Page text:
# Video Transmission Solution

Author:
Dave Ritter, Senior Designer and Tamara Schmitz, Ph.D., Senior Principal Applications Engineer, Intersil Corporation

Date
06/01/2011

PDF

Click image to enlarge

Figure 1: Single Stage Equalizer for 300 meters of Cat 5 cable

What happens if the cable is shorter than 300 meters? For shorter transmissions, we would need to reduce the amount of boost to match the cable length. Figure 2 shows a simple approach—make the feedback resistor a potentiometer.

But we may wish to control the equalization from a microcontroller or digital logic, so it would be nice if there was a digital input for that variable resistance. We can solve that problem using a digitally-controlled potentiometer (DCP), as in Figure 3.

Building the Whole System The ability to build this circuit on one piece of silicon gives great advantages in cost, functionality and programmability. Figure 4 shows a simplified diagram of a complete automatic equalizer. There are eight blocks, so let's take it a stage at a time and investigate the function of each. The loop control and user interface are implemented with a modest number of gates of digital control logic (Block 1). The logic determines how much the signal needs to be equalized and how to adjust the equalization. Since no two chips are exactly the same, trim codes for the equalizers and filters ensure that each chip behaves the same. Block 2 is a simple addition that makes installation easy. Since the video cable in this case is twisted pair, it is possible to swap the wires, effectively inverting the signal. This circuit notices if the wires have been switched and inverts the signal to compensate. Also, since the video cable is a twisted pair (2-wires), our input stage must be differential. Block 3 shows the differential input amp that receives the signal from the twisted pair wire. At this point the signal has differential video (the intended signal) and common mode noise (corrupting signal from power lines and other nearby equipment). The differential input amp removes the common mode noise, leaving only the video signal. This video signal is expected to be a 1V peak-to-peak signal. Of course, cameras and other sources may vary. The automatic gain control (AGC) amplifier, Block 4, adjusts for variations in the overall video level. The core of the equalizer is responsible for boosting the high frequencies that were lost in transmission over the long cable. These stages need to be very low noise (they should not generate much of their own noise) and they need to reject any power supply noise (they should block noise from outside sources). Block 5 is simply five of the equalizer stages we discussed in the previous section. Block 6 is a noise filter. When the equalizer is configured to boost 5MHz, it may continue boosting all the way to about 10MHz before beginning to roll off. This extra boost does not enhance the signal, it just amplifies noise! Therefore, we need to include a sharp cutoff low pass filter to reduce the effect of noise above 5MHz. Once the signal travels through the noise filter, there is one more op amp stage (Block 7) before reaching the output. This output amplifier provides sufficient gain and drive current to interface with other video equipment. Finally, Block 8 is an analog-to-digital converter. This circuit samples the output and feeds it back into the digital control circuitry. If anything goes wrong, the control circuitry can adjust the other blocks in the equalizer to fix it. For example, if the output starts to droop, the gain amplifier (AGC) could be turned up to compensate.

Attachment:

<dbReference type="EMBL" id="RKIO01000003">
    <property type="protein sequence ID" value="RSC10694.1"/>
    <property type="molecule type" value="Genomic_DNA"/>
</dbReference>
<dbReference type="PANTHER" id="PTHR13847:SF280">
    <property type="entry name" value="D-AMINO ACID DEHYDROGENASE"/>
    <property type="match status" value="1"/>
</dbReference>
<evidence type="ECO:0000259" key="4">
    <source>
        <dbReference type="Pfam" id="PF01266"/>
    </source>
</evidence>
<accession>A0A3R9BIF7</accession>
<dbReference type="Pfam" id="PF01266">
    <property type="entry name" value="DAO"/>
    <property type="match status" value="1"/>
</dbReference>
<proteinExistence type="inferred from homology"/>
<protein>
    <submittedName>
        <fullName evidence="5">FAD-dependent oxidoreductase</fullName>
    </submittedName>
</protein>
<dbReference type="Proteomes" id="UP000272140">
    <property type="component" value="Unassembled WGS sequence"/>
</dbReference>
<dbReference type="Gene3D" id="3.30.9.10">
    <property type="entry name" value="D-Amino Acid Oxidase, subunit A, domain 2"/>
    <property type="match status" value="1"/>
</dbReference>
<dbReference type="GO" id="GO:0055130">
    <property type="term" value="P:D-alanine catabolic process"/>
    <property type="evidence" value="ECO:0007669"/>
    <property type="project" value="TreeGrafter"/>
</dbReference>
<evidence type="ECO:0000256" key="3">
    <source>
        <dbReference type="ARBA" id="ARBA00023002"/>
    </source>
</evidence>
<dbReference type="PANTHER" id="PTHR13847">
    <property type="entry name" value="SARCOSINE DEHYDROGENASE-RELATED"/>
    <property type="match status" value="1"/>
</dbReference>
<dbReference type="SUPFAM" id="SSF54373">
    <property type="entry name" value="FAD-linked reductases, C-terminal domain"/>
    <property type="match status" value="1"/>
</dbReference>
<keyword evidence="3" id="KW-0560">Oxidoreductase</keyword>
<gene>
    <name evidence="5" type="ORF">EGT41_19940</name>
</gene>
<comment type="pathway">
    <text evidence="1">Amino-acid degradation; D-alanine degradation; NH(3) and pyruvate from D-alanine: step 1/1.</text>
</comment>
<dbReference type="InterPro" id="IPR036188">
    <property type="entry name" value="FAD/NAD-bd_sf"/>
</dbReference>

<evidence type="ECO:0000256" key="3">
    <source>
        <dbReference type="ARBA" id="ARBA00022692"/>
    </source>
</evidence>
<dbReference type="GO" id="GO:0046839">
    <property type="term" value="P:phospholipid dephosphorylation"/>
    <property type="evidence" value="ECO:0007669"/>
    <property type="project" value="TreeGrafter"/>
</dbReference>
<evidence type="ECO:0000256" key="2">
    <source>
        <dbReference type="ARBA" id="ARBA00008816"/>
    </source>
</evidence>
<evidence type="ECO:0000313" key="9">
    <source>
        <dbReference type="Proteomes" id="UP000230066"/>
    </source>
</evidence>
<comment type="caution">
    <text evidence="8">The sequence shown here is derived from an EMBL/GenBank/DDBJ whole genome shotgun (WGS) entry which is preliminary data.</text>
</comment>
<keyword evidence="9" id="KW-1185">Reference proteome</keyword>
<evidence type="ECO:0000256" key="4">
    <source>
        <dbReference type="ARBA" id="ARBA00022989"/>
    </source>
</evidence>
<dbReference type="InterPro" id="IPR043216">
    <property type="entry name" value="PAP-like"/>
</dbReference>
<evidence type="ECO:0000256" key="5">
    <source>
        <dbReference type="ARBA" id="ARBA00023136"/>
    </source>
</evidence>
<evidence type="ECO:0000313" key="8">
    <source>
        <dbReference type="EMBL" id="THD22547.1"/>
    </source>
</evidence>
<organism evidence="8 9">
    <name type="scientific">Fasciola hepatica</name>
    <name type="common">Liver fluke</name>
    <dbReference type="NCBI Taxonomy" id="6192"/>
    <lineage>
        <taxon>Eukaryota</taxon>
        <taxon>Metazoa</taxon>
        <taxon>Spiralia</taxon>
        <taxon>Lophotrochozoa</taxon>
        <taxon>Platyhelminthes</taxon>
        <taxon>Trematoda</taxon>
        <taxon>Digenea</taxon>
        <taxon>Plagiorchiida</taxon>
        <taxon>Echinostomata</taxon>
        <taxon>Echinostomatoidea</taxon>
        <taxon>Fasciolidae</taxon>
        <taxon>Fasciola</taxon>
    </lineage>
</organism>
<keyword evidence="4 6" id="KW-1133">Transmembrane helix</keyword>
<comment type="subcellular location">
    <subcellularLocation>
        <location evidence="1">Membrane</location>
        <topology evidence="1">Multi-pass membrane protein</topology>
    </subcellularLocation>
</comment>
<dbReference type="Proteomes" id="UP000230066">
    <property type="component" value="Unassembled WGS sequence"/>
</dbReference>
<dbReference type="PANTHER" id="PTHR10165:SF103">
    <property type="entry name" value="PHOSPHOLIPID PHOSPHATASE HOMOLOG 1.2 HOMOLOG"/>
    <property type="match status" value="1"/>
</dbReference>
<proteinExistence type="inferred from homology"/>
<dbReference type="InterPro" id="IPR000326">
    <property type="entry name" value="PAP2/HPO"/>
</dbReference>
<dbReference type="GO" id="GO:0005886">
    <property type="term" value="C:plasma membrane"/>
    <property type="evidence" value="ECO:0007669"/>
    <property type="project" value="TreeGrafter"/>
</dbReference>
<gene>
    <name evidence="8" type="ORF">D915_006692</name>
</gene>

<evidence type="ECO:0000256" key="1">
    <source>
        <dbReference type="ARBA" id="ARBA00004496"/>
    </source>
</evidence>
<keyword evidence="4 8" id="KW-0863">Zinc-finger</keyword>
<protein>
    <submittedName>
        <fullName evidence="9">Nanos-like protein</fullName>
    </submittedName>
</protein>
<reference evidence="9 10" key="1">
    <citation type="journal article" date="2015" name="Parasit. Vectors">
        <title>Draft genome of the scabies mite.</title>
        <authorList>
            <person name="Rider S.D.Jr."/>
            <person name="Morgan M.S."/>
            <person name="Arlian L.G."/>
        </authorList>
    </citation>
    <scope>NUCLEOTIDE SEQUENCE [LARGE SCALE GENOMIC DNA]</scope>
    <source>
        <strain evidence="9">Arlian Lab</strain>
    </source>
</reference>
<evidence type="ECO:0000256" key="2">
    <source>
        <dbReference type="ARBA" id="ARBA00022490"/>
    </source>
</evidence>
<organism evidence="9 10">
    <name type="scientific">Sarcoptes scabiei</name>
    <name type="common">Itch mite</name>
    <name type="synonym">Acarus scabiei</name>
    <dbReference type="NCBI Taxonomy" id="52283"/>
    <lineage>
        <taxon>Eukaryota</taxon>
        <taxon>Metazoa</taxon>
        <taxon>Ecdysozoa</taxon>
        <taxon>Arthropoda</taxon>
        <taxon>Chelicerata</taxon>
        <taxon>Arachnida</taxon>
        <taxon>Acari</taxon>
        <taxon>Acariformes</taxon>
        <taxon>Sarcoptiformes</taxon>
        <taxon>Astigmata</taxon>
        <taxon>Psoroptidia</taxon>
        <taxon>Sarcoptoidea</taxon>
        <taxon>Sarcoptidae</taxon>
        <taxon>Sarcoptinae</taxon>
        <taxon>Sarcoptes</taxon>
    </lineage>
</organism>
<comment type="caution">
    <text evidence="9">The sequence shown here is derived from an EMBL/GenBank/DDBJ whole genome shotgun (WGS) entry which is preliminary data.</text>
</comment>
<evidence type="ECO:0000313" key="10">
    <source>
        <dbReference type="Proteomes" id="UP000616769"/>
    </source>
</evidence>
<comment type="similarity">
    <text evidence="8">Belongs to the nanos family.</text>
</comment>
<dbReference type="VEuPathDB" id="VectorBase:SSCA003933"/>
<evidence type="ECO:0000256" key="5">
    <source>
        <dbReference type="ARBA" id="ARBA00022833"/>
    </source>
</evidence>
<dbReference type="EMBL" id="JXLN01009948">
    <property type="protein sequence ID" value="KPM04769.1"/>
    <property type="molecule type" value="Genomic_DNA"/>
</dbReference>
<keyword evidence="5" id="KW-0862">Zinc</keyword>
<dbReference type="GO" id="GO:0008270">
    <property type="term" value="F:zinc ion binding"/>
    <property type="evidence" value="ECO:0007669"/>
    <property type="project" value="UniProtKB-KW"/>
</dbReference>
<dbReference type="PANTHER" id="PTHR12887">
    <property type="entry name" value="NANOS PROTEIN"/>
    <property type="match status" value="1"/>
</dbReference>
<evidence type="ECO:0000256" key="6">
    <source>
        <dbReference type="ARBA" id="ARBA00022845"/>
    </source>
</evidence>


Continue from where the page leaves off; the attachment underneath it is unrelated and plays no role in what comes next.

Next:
Visual Results Figure 5 shows a high quality source image after 1 mile of Cat 5 cable, with and without equalization. Remember that an unaided video signal can travel down around 300 meters of cable. As the length of the cable increases, the color information is lost. As the cable gets even longer, the images smear and text becomes unreadable. With the complete single-chip equalization solution (ISL59605), just described, all the picture details have been restored even after the signal has traveled over 5,000 feet (>1500m). Conclusion The ISL59605 (MegaQ) represents the application of advanced analog and digital techniques to the problem of long cable equalization. It provides automatic sensing of video signal parameters and implements appropriate correction and equalization. It requires no user intervention in most applications and provides full bandwidth video output from a variety of cable types and lengths. www.intersil.com

Jan 23,2023

Jan 4,2023

Dec 31,2022

Jan 1,2023